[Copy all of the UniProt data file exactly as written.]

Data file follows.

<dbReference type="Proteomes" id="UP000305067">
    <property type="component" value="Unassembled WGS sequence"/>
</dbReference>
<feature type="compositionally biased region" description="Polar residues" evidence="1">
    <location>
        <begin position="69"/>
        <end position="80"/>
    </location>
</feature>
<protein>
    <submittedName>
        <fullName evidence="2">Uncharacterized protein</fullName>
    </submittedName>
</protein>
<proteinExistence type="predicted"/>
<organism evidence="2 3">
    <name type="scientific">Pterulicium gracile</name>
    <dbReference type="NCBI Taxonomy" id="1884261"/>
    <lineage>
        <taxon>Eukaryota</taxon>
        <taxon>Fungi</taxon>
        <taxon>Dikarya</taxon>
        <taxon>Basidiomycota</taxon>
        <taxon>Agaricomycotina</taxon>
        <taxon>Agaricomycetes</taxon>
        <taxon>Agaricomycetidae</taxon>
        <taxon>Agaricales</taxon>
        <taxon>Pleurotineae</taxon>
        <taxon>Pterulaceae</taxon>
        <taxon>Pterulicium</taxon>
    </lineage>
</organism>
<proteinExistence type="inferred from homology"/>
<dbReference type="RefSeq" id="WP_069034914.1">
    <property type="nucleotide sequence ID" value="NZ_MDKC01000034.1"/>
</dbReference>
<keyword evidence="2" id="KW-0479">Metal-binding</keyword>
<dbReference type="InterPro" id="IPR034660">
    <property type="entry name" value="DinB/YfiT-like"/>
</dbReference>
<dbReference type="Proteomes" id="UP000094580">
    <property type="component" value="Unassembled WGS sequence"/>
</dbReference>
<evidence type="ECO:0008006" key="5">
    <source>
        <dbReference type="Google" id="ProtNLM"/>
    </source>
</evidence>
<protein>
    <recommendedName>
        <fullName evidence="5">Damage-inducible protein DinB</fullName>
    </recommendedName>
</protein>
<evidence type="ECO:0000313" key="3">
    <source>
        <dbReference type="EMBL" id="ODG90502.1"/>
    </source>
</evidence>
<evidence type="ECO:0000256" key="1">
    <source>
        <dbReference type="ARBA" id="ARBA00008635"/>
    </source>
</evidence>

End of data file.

<dbReference type="Proteomes" id="UP000305067">
    <property type="component" value="Unassembled WGS sequence"/>
</dbReference>
<feature type="compositionally biased region" description="Polar residues" evidence="1">
    <location>
        <begin position="69"/>
        <end position="80"/>
    </location>
</feature>
<protein>
    <submittedName>
        <fullName evidence="2">Uncharacterized protein</fullName>
    </submittedName>
</protein>
<proteinExistence type="predicted"/>
<organism evidence="2 3">
    <name type="scientific">Pterulicium gracile</name>
    <dbReference type="NCBI Taxonomy" id="1884261"/>
    <lineage>
        <taxon>Eukaryota</taxon>
        <taxon>Fungi</taxon>
        <taxon>Dikarya</taxon>
        <taxon>Basidiomycota</taxon>
        <taxon>Agaricomycotina</taxon>
        <taxon>Agaricomycetes</taxon>
        <taxon>Agaricomycetidae</taxon>
        <taxon>Agaricales</taxon>
        <taxon>Pleurotineae</taxon>
        <taxon>Pterulaceae</taxon>
        <taxon>Pterulicium</taxon>
    </lineage>
</organism>
<proteinExistence type="inferred from homology"/>
<dbReference type="RefSeq" id="WP_069034914.1">
    <property type="nucleotide sequence ID" value="NZ_MDKC01000034.1"/>
</dbReference>
<keyword evidence="2" id="KW-0479">Metal-binding</keyword>
<dbReference type="InterPro" id="IPR034660">
    <property type="entry name" value="DinB/YfiT-like"/>
</dbReference>
<dbReference type="Proteomes" id="UP000094580">
    <property type="component" value="Unassembled WGS sequence"/>
</dbReference>
<evidence type="ECO:0008006" key="5">
    <source>
        <dbReference type="Google" id="ProtNLM"/>
    </source>
</evidence>
<protein>
    <recommendedName>
        <fullName evidence="5">Damage-inducible protein DinB</fullName>
    </recommendedName>
</protein>
<evidence type="ECO:0000313" key="3">
    <source>
        <dbReference type="EMBL" id="ODG90502.1"/>
    </source>
</evidence>
<evidence type="ECO:0000256" key="1">
    <source>
        <dbReference type="ARBA" id="ARBA00008635"/>
    </source>
</evidence>